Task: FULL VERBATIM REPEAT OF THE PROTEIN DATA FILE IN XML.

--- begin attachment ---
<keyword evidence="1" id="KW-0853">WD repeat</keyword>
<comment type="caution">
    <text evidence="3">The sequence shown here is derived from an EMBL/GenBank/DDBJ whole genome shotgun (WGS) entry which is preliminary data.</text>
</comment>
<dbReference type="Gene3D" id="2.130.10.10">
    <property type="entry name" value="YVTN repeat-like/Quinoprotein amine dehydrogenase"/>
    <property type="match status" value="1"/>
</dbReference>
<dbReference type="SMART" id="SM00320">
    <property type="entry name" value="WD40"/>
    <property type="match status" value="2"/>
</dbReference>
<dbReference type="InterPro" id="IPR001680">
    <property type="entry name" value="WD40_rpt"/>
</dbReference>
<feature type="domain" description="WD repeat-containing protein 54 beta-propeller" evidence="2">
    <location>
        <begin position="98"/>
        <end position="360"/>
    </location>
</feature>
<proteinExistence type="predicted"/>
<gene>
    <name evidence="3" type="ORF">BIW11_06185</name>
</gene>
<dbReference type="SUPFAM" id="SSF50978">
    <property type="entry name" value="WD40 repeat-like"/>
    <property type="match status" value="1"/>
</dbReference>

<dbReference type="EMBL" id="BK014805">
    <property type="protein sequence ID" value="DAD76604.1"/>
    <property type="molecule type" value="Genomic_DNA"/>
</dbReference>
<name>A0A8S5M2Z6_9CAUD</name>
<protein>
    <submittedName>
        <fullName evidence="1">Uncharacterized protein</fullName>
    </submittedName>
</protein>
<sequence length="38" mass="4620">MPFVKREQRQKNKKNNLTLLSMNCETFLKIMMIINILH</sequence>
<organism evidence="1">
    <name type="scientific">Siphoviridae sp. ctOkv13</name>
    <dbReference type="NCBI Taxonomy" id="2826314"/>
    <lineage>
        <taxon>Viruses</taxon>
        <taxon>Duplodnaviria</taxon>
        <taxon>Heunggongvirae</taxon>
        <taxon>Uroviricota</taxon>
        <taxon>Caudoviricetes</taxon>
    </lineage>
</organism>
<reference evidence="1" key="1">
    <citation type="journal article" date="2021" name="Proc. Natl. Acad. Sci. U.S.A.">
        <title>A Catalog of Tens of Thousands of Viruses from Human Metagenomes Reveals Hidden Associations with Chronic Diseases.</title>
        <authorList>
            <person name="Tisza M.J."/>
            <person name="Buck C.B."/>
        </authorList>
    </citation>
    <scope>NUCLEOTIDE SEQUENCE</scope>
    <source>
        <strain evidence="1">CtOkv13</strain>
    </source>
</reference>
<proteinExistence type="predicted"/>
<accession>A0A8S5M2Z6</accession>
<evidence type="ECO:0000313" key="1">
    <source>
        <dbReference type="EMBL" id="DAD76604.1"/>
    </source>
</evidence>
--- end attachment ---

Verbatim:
<keyword evidence="1" id="KW-0853">WD repeat</keyword>
<comment type="caution">
    <text evidence="3">The sequence shown here is derived from an EMBL/GenBank/DDBJ whole genome shotgun (WGS) entry which is preliminary data.</text>
</comment>
<dbReference type="Gene3D" id="2.130.10.10">
    <property type="entry name" value="YVTN repeat-like/Quinoprotein amine dehydrogenase"/>
    <property type="match status" value="1"/>
</dbReference>
<dbReference type="SMART" id="SM00320">
    <property type="entry name" value="WD40"/>
    <property type="match status" value="2"/>
</dbReference>
<dbReference type="InterPro" id="IPR001680">
    <property type="entry name" value="WD40_rpt"/>
</dbReference>
<feature type="domain" description="WD repeat-containing protein 54 beta-propeller" evidence="2">
    <location>
        <begin position="98"/>
        <end position="360"/>
    </location>
</feature>
<proteinExistence type="predicted"/>
<gene>
    <name evidence="3" type="ORF">BIW11_06185</name>
</gene>
<dbReference type="SUPFAM" id="SSF50978">
    <property type="entry name" value="WD40 repeat-like"/>
    <property type="match status" value="1"/>
</dbReference>

<dbReference type="EMBL" id="BK014805">
    <property type="protein sequence ID" value="DAD76604.1"/>
    <property type="molecule type" value="Genomic_DNA"/>
</dbReference>
<name>A0A8S5M2Z6_9CAUD</name>
<protein>
    <submittedName>
        <fullName evidence="1">Uncharacterized protein</fullName>
    </submittedName>
</protein>
<sequence length="38" mass="4620">MPFVKREQRQKNKKNNLTLLSMNCETFLKIMMIINILH</sequence>
<organism evidence="1">
    <name type="scientific">Siphoviridae sp. ctOkv13</name>
    <dbReference type="NCBI Taxonomy" id="2826314"/>
    <lineage>
        <taxon>Viruses</taxon>
        <taxon>Duplodnaviria</taxon>
        <taxon>Heunggongvirae</taxon>
        <taxon>Uroviricota</taxon>
        <taxon>Caudoviricetes</taxon>
    </lineage>
</organism>
<reference evidence="1" key="1">
    <citation type="journal article" date="2021" name="Proc. Natl. Acad. Sci. U.S.A.">
        <title>A Catalog of Tens of Thousands of Viruses from Human Metagenomes Reveals Hidden Associations with Chronic Diseases.</title>
        <authorList>
            <person name="Tisza M.J."/>
            <person name="Buck C.B."/>
        </authorList>
    </citation>
    <scope>NUCLEOTIDE SEQUENCE</scope>
    <source>
        <strain evidence="1">CtOkv13</strain>
    </source>
</reference>
<proteinExistence type="predicted"/>
<accession>A0A8S5M2Z6</accession>
<evidence type="ECO:0000313" key="1">
    <source>
        <dbReference type="EMBL" id="DAD76604.1"/>
    </source>
</evidence>